We will engage in a semester-long experiment in the transformation of the architectural space of the Art and Architecture building into a “social” publishing platform. Students will form publishing working groups, articulate architectural zones of publishing, and post, in strategic intensities, a series of one hundred messages.

This is an experiment in unplugging the forms and logisitics of social media and transposing them to print and architecture, to see what new forms and effects can be engendered.

Site Maps

Inventory and map the physical and digital spaces in which your team will publish its messages.

(1) Explore the A + A building and find 5 spaces in which to post your message sheets. Look for well-traveled social spaces as well as hidden recesses in the building. Indicate the value of each spot along this spectrum. For each spot, make sure there’s space in which your sheets can accumulate: as stacks or spread out. Use the provided maps (1st floor, 2nd floor, 3rd floor) to mark your spots. Affix a sheet with your team’s name on each of your proposed spaces (in order that teams don’t overlap).

(2) Determine 5 social media sites in which you will publish your messages. Again, look for both highly trafficked places as well as out-of-the-way destinations in these platforms. Research and investigate the following: Twitter, Tumblr, Reddit, Craigslist, Yelp, Youtube, Wikipedia, Flickr, Instagram, Pinterest, 4chan, Foursquare, Wikileaks. Your messages may be published as posts, comments, or edits. Indicate how you will publish in each space.

This is preliminary research. Sites and strategies may shift as we go forward.

Present your positions in physical and digital space to class on 3 September. Your presentation should be 15 minutes long, with projected visual references.

One Hundred Messages

Research your content category. Determine 5–10 keywords with which to search for your content. All content must be found online. Cast a wide net and see what you find. For this first research phase, gather as much as you can without trying to figure out how it all fits together. Some rough guidelines for this research: find 5 essays/articles, 100 images, and 50 posts from social media. Make a Dropbox folder which archives all this content, including the source (author, date, platform, url.)

On September 15, present to the class, in approximately 15 minutes, a number (3-5) of the emerging themes of your research, along with examples of the images and texts you’ve found for each. Show several directions for your research through the content you’ve collected. Be prepared to discuss a bit your overall editorial attitude towards your subject. Additionally, compose a test run of 10 messages, in a deliberate sequence. Each message can be a text or an image, but not both at the same time. Each text must be under 240 characters.

From this set, cut and splice together 100 messages for your digital and print broadcasts. Remember there are potentially infinite possibilities for variation as you remix your sources. What can you say by appropriating, cutting, and collaging the large body of content you’ve collected? What is your emerging “take” on this subject? How can you make something new and particular and coherent out of all this material? Think of this as a sort of uncreative writing experiment, a la Kenneth Goldsmith. Some constraints: each message must be either text or (one) image. Texts must be under 240 characters. Approximately 25% of your messages should be reposts. Put these messages in a provisional order. Make sets, arguments, expositions, iterations. Think about how the messages can connect in a sequence.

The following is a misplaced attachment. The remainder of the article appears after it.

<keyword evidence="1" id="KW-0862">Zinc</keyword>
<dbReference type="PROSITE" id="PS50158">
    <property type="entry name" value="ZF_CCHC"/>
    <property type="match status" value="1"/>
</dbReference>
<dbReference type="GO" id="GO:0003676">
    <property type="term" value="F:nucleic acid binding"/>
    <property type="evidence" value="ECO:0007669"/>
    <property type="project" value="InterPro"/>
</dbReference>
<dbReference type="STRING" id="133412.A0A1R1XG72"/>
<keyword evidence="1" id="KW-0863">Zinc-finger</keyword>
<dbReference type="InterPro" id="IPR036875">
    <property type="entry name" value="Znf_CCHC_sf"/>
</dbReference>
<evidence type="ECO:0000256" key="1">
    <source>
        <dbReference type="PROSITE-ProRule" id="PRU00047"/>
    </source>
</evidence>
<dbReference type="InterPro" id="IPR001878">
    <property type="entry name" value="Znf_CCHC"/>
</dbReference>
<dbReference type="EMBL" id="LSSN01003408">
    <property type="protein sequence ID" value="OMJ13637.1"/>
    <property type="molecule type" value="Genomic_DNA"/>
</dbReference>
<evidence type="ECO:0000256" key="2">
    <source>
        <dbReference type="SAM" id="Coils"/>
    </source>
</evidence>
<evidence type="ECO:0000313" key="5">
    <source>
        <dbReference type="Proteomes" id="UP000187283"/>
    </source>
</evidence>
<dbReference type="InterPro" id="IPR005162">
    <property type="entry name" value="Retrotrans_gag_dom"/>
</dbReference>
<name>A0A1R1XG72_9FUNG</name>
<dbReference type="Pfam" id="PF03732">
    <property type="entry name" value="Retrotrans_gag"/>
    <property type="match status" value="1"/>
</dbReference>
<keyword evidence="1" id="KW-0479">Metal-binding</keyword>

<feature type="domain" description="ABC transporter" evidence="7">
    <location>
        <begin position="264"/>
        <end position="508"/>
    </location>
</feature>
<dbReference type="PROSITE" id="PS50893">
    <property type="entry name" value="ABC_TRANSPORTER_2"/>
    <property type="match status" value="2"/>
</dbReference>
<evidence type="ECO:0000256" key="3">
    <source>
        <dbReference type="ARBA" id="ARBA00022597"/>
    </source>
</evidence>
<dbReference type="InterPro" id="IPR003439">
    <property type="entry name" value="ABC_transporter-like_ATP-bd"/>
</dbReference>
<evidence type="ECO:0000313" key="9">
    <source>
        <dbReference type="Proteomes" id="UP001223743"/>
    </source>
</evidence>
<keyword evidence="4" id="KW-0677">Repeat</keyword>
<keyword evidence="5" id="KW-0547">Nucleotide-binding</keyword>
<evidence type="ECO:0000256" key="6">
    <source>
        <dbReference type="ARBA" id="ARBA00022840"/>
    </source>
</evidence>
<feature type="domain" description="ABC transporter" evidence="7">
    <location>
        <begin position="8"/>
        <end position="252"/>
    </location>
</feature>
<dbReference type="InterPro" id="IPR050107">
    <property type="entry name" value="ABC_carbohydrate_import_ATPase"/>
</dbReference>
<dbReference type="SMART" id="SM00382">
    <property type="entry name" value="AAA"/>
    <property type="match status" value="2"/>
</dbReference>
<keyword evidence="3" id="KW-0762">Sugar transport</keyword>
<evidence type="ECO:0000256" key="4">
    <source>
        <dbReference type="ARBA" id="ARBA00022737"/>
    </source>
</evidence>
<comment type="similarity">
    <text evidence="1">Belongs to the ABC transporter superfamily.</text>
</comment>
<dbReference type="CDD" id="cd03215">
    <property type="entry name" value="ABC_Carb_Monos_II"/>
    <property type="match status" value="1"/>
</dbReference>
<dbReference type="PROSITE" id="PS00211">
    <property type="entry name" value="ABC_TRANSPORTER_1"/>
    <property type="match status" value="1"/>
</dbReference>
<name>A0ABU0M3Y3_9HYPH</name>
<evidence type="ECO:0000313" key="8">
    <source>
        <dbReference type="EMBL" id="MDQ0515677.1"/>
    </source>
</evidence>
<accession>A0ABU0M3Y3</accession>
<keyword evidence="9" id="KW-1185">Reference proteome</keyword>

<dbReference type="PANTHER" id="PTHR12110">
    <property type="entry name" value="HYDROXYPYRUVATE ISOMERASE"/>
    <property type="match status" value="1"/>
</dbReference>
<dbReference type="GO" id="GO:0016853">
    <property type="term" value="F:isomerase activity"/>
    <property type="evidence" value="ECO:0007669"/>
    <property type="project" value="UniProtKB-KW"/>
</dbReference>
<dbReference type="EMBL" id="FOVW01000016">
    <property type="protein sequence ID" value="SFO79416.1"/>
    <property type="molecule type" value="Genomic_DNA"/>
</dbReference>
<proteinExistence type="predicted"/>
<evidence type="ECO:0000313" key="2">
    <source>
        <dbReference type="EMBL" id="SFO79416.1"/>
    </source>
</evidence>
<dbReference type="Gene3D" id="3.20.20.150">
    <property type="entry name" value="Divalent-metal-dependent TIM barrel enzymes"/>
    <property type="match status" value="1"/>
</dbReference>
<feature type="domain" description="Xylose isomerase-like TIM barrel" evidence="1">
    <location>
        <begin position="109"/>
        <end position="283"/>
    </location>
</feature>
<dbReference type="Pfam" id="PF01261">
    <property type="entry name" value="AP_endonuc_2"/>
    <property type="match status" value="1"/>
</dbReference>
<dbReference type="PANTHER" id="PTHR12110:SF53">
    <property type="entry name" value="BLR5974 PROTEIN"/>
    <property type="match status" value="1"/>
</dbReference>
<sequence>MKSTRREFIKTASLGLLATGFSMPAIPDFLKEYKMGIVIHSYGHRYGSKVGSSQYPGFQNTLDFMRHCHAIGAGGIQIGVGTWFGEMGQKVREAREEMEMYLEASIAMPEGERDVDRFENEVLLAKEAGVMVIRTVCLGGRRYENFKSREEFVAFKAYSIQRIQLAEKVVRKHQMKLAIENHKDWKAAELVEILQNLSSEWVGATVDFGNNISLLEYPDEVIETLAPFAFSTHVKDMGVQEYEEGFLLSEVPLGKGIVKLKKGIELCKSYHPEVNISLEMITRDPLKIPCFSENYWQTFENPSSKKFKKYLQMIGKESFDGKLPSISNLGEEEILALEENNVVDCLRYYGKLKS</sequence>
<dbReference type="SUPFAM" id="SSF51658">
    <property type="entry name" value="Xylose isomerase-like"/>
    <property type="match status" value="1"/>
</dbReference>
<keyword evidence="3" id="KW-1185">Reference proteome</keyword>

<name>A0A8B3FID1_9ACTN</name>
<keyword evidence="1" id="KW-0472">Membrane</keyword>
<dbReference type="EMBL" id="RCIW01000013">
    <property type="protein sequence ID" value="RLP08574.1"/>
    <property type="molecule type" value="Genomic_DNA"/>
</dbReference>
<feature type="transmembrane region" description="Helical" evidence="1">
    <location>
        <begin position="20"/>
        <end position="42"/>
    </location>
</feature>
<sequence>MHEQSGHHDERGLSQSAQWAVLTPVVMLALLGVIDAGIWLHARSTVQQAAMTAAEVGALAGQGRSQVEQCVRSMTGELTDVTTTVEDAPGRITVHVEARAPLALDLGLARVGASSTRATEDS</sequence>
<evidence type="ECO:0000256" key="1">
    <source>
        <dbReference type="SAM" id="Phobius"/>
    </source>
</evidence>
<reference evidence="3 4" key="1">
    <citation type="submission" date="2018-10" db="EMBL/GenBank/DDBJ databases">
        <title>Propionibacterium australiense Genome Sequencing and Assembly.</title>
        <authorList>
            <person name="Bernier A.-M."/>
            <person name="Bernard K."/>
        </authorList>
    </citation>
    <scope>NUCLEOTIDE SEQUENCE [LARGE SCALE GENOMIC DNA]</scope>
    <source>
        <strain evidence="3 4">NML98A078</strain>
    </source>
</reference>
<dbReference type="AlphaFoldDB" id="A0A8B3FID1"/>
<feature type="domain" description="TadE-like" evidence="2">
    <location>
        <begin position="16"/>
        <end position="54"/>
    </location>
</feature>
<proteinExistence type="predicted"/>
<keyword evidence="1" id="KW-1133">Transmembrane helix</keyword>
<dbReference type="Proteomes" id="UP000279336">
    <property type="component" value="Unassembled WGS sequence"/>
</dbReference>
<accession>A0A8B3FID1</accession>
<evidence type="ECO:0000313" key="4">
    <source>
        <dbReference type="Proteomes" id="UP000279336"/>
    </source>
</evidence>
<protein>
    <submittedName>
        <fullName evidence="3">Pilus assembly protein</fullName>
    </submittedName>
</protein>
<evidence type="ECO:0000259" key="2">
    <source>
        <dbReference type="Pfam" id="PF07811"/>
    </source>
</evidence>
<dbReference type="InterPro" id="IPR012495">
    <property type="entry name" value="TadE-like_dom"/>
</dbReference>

Develop a minimal identity for your publishing group. This identity should serve to visually distinguish your messages from those of other groups. The identity can do more as well — consider how its visual forms connect to and express the content and attitude of your messages. Work with color, type and layout. Compose a minimal avatar and/or name. Letter-size format, either orientation.

Given a three week time-frame, develop a set of temporal and spatial strategies for posting your messages. In what sequences will you thematically organize your messages? How will these sequences be connected to the particularities of your post sites? How will each sequence spatially develop within each site? At what rates will you post? Feel free to revise, if necessary, your posting sites.


Create a printed document which assembles your messages and develops new dimensions of their sociality.

Address the following:
1. Documentation: Document the real-space publication of your messages, and/or reproduce the messages digitally. Document the systems by which you ordered and formalized your messages.
2. Interaction: Find a way to provoke and capture others’ interaction with your messages. Create a framework for sociality and its registration. This could take different forms, on- and offline.

This is further experiment in transposing media. Give special attention to how the form of the book can be uniquely deployed to capture the spatial logic of your posts.


The rough breakdown of how I will determine your grade at the end of the semester is:
+ 50% the work
+ 50% the thought & words (as expressed in presentations and conversations)

And any deliverable which is undelivered, or late, will count against your final grade. Two absences and/or one lateness is acceptable and will not adversely affect your grade. Three absences will diminish your grade by one full step (i.e., a becomes b, b becomes c, etcetera). Four absences is technically grounds for failure, though with extenuating circumstances, exceptions can be made. Three lateness equals one absence.

I am happy to meet at any time to individually review your work and progress in the course.